March 7 2014 Latest news:
By John Elworthy , The Editor
Monday, January 7, 2013
POLICE confirmed today the launch of a major campaign- Operation Silwood- to arrest and charge those responsible for the New Year’s Eve illegal rave in March.
Detective Inspector Dave Murphy, Fenland crime manager, said his team had spent much of the weekend liaising with factory owner John Finn whose premises were broken into for the rave. An estimated £50,000 damage was caused.
“This investigation is being prioritised by Fenland police district,” said Det Insp Murphy.
“We have taken possession of images taken by Mr Finn on the night; they depict persons attending the rave location but not offenders/suspects causing damage.”
He added that “we have some significant leads to in relation to the organisers which we are actively pursuing as we speak. We are also reviewing CCTV and forensic opportunities.”
His comments follow a visit to the factory by MP Steve Barclay who will be meeting Home Secretary Theresa May tomorrow to discuss the police response to the rave at Thorby Avenue.
Mr Barclay, the MP for NE Cambs said he welcomed the attempts by police to “disrupt the illegal rave in March, including successfully confiscating equipment which prevented music from being played until midnight.”
He said: “It is also right that the safety of police officers came first in reaching a judgement on whether to stop the rave when confronted with such overwhelming numbers.
“It is for this reason that identifying and prosecuting those involved is of paramount importance now.
“People need to be brought to justice for the wanton damage they caused which I saw first hand when visiting the site in the aftermath of the rave. “Without prosecutions, I fear the rave organisers will back to target other local businesses.’
A Cambs police spokesman said: “The primary reason for not breaking up the rave was one of public safety, with more than 500 people attending and it was not practical or safe for officers to disrupt the event.
“However there was a police presence throughout the night, we seized musical equipment and remained in constant contact with the owner of the building.”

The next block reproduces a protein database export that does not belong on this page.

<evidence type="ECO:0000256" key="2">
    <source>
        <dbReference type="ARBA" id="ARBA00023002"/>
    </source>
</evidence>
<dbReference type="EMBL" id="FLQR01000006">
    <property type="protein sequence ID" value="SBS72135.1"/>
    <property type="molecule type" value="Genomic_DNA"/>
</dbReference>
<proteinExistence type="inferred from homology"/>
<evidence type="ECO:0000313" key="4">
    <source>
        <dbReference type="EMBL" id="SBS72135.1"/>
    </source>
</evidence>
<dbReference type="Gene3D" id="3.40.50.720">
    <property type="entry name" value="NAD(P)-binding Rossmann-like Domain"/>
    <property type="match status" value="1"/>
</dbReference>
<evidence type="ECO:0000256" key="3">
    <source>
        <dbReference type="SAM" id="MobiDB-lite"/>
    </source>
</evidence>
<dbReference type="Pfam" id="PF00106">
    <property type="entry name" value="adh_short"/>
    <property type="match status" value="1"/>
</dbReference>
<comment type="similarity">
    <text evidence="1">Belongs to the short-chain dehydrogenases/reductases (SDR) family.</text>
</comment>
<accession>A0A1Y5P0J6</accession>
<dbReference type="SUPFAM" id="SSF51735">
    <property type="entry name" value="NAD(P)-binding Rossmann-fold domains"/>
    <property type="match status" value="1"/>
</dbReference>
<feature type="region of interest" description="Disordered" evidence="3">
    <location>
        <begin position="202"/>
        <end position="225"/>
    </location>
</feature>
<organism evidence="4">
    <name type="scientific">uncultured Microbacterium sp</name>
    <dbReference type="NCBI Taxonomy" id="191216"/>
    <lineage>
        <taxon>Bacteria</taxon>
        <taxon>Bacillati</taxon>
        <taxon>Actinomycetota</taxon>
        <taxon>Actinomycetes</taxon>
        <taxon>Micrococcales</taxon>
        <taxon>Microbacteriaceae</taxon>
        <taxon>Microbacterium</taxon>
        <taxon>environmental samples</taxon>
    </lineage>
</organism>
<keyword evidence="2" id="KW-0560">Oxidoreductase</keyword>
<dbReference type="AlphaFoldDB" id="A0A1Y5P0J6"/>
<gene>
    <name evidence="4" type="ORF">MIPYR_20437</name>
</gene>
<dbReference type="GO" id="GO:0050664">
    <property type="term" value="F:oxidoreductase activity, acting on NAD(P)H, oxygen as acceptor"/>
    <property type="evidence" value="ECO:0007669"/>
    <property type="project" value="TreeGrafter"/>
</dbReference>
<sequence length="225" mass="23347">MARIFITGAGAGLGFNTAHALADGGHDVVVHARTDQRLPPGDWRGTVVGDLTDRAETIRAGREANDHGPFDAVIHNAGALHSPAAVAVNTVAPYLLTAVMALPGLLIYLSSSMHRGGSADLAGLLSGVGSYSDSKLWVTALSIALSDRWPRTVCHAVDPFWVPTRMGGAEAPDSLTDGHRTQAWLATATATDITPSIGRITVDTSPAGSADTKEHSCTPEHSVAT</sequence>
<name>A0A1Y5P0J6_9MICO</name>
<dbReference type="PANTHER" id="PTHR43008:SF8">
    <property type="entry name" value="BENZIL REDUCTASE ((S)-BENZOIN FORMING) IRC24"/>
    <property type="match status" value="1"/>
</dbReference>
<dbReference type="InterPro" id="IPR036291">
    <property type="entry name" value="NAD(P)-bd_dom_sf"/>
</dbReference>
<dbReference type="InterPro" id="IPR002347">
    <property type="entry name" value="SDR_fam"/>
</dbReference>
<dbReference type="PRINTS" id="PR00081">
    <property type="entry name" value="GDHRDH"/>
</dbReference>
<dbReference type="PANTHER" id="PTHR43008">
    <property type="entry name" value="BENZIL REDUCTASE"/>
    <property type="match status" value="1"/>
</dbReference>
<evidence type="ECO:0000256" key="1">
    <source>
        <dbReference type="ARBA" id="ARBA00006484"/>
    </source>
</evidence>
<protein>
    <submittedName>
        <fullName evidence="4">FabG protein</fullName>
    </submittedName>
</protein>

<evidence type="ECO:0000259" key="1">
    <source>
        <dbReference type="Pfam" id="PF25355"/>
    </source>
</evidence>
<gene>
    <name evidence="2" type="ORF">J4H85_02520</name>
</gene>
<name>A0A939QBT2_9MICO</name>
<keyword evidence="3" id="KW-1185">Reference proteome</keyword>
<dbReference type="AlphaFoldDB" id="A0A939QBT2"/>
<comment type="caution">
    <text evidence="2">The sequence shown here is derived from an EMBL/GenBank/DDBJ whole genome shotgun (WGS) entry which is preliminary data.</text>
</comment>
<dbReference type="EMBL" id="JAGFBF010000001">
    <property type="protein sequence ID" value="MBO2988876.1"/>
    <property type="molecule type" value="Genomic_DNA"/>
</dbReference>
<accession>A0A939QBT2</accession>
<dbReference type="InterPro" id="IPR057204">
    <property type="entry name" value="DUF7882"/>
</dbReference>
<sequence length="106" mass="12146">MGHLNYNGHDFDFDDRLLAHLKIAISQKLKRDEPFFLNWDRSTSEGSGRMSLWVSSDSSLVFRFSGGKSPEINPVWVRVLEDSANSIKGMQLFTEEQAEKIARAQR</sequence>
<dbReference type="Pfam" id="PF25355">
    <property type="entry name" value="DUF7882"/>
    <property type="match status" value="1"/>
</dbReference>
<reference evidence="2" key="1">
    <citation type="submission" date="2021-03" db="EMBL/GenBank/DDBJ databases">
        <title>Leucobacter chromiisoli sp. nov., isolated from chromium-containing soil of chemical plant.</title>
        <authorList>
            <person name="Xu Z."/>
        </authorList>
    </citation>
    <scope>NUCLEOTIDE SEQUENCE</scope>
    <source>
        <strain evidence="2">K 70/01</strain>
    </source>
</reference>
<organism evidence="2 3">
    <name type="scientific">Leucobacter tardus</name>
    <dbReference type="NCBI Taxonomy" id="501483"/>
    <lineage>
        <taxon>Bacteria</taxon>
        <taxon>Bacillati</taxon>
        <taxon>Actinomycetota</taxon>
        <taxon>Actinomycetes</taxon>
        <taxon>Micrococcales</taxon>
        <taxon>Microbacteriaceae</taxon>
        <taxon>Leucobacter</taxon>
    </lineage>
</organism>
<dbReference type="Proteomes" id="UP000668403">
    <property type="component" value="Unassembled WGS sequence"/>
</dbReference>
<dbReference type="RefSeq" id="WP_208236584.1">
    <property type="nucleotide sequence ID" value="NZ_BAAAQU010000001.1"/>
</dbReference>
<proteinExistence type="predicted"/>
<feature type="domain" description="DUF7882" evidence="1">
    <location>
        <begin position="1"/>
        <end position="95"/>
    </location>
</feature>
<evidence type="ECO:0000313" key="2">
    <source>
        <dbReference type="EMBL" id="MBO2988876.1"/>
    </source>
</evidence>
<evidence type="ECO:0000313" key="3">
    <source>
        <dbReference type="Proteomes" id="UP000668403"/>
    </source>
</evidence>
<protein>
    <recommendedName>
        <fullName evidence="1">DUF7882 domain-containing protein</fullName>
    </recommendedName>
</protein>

Earlier today Mr Barclay, the MP for NE Cambs, released a set of photographs of those attending the rave and taken by Mr Finn.
The police spokesman said: “We have received copies of these images but at this stage they merely show images of young people attending an event, many of whom thought it was a legitimate event.
“None of these images show anyone committing a criminal offence and they are therefore not being treated as suspects or offenders. We would therefore not put them into the public domain ourselves.”
A Fenland Council spokesman said: “As soon as we heard about the rave and the mess that had been left, we sent our Rapid Response team down there.
“We cleared up all we could - in other words, everything scattered on the public highway and nearby paths. Unfortunately, we weren’t able to go on the land where the rave actually took place because that is private property.
““We spent about half an hour picking up litter and bottles and other mess. We were able to act very promptly - that is part and parcel of the Rapid Response service - but it’s a shame it was necessary. “Many people would think our hard-pressed staff have better things to do than spend time and resources on clearing up after this sort of senseless, destructive behaviour.”
Det Sgt Matt Swash of Cambs Police confirmed police attended but did not intervene to try and stop the rave.
“We have to be careful and risk assess every incident,” he said.
He said that “sending police officers into that event at that time would have caused safety issues and possible harm to persons present.”
By lunchtime on New Year’s Day 500 or so revellers still remained but at its peak 1,000 are thought to have attended.